Labour’s headaches get worse

Labour would be forgiven for reaching for the paracetamol this morning.

Labour would be forgiven for reaching for the paracetamol this morning

The Labour Party is facing a further headache following new polling that has revealed that the SNP are now ahead of the party in voting intentions for both Holyrood and Westminster.

According to new data collected by Survation and commissioned by the SNP, asked how they would vote in the constituency vote for the Scottish Parliament, when the undecided are taken out, the SNP now lead Labour by 15 per cent, with the nationalists on 42 per cent (down 3 per cent on the 2011 election results) whilst Labour are on 27 per cent (down 5 per cent).

On the regional list vote, again, the SNP lead Labour with the Scots Nats on 37 per cent (-7 per cent), and Labour on 27 per cent (+1 per cent).

Labour will however be most concerned about the figures on voting intentions for Westminster where the SNP now lead Labour on 34 per cent (+14 per cent from 2010) whilst Labour are on 32 per cent (-10 per cent). This represents a 12 per cent swing from the SNP to Labour which George Eaton in the New Statesman has argued would be “deadly” for Ed Miliband if it were to be reflected in the election next year.

Interestingly, on Westminster voting intentions, the Conservatives north of the border, according to the poll, now stand on 18 per cent, up 1 per cent from 2010, a reflection of the good campaign that Ruth Davidson is widely believed to have had during the independence referendum as leader of the Scottish Conservatives.

It could be that this is a rogue poll, but none the less, a combination of the SNP’s membership  trebling since the independence referendum and the boost the party will undoubtedly get with Nicola Sturgeon taking the leadership in November now makes it look highly likely that the nationalists will successfully take some seats from Labour next May on the mantra of holding the UK parties ‘feet to the fire’ when it comes to further powers being devolved to Holyrood.

Given Labour’s continued reliance on its rump of Scottish Labour MPs, such news will have many at Labour HQ worried about the rapid erosion in its once heartland seats.

This is compounded by a similar pattern emerging in Wales where Roger Scully, Professor of Political Science in the Wales Governance Centre at Cardiff University, has noted that Welsh Labour has seen a considerable decline in support over the past 18-24 months. As he has explained:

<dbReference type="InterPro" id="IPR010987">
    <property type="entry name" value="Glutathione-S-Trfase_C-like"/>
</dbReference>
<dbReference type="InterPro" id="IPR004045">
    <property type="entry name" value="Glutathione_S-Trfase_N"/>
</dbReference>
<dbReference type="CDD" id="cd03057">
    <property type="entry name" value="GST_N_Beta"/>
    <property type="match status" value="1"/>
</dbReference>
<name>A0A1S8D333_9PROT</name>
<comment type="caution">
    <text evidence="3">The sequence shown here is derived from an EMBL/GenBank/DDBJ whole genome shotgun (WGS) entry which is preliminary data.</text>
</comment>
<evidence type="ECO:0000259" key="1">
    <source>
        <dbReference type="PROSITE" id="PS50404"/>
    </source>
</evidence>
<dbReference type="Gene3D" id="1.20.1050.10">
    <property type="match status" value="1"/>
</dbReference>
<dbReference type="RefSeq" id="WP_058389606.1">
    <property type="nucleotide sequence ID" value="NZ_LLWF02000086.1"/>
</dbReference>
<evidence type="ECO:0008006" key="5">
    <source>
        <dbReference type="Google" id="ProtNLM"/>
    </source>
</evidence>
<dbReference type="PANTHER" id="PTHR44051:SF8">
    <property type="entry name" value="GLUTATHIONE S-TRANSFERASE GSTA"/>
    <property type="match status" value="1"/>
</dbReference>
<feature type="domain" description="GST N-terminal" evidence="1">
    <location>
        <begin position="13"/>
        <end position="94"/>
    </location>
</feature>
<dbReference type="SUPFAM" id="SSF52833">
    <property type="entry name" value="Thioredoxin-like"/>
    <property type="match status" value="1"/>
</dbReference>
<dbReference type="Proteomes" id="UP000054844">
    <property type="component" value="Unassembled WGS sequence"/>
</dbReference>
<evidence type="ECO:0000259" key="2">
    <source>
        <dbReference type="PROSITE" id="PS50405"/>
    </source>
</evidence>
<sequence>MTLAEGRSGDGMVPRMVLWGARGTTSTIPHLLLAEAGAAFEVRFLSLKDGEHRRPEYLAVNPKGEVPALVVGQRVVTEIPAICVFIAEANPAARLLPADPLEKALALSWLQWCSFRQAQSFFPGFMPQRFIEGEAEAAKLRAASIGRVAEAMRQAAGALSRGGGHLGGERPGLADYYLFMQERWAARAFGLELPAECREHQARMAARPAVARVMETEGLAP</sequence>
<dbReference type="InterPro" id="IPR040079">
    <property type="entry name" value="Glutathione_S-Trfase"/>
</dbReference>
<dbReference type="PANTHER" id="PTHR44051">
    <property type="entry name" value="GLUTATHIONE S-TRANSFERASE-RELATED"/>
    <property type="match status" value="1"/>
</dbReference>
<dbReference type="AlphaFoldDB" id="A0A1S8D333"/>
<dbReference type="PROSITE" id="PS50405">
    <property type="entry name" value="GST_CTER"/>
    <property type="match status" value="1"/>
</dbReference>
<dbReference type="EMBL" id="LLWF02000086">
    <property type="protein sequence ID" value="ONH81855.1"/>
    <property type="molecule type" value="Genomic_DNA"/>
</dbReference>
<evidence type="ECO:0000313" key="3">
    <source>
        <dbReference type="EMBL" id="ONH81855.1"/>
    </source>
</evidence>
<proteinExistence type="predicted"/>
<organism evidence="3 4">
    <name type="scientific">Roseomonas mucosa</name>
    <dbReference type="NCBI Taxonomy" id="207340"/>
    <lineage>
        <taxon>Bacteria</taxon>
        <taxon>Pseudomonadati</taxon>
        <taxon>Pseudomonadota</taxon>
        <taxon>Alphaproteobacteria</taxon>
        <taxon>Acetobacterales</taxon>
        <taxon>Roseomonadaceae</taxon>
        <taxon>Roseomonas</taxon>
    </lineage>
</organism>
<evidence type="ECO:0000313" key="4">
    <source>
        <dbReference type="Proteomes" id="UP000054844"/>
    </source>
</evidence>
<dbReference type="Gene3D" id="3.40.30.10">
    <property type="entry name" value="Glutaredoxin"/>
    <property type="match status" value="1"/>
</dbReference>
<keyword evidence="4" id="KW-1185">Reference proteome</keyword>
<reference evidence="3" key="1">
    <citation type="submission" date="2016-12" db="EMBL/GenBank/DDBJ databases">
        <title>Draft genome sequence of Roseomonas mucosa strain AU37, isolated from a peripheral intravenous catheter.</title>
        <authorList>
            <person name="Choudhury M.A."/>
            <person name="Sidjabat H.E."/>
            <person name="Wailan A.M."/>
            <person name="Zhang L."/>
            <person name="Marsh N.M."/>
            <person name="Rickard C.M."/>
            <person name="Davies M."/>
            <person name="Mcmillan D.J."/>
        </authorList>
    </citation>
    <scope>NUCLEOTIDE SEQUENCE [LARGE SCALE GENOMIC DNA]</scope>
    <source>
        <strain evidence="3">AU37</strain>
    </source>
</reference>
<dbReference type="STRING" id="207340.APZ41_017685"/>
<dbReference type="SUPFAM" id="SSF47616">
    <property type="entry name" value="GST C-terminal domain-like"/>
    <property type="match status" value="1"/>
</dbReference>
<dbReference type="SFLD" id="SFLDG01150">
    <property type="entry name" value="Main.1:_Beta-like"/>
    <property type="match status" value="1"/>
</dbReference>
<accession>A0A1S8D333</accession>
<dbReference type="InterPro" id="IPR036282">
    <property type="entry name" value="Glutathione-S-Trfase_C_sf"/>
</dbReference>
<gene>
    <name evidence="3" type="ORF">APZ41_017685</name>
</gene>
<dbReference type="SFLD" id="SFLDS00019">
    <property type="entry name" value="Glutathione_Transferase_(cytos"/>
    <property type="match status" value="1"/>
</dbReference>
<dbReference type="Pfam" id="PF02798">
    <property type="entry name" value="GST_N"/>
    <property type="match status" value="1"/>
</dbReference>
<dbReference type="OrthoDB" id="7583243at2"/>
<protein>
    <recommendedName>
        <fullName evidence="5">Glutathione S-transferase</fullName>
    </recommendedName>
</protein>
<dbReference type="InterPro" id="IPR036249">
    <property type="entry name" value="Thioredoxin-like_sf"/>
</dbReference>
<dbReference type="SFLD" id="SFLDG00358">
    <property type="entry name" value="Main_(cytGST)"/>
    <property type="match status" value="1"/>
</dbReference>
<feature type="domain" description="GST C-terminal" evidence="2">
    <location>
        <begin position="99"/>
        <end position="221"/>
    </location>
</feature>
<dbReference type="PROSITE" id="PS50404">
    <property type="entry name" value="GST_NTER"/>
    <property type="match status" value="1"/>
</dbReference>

“In the four polls conducted in 2012, Labour’s general election vote share was always at or above 50 per cent. Both the last two have had it below 40 per cent.”

The polling comes following what was widely believed to have been a lacklustre performance from Ed Miliband in his speech to the party conference last week with the icing on the difficult to swallow cake being today’s YouGov poll putting the Conservatives ahead of Labour on UK wide voting intentions.

And for information, YouGov have also revealed that more people would want to go for a drink with Boris Johnson, Nigel Farage, David Cameron, Nick Clegg and  Theresa May than Ed Miliband.

Labour would be forgiven for wanting to grab for the paracetamol this morning.

81 Responses to “Labour’s headaches get worse”

  1. Mukkinese

    I notice many Tory central trolls make this place their home.

    Are they really so stupid as to think their propaganda will be swallowed by any other than the other Tory drones and forelock-tuggers?

  2. Thomtids

    Look, Mukinese….do you consider the chaos, mayhem and manslaughter at Mid Staffs hospital is a glowing testimonial for the NHS under Labour? Or is that your idea of how a system that causes the premature deaths of thousands of normal people is just what we need….euthanasia free at the point of need.

  3. Thomtids

    Labour are not going to secure a clear win. They have not obtained absolution for the financial meltdown in 2008′ yet. The main architects of that debacle are still around. Miliband really is perceived by the core working class vote as a complete loser.
    The Tories are beyond the pale. The LimpDumps might keep popular MPs but their numbers will be reduced to a single figure and of no effect in the creation of a functioning Parliamentary majority.
    There has to be individual winners and most of the would-be winners are so unpopular politically that this Election should be worth staying up for the results!

  4. osho

    it was not budget cuts that led to Mid Staff. Had Mid Staff been a private hospital, it would be facing financial ruin, with senior managers being charged.
    There is none as blind as those who refuse to see.

  5. osho

    Look, most people are not pure left or right. On some issues majority favour right wing policies (cut welfare fraud, stop illegal immigration) and on others they are left (NHS, basic safety net for the genuinely in need).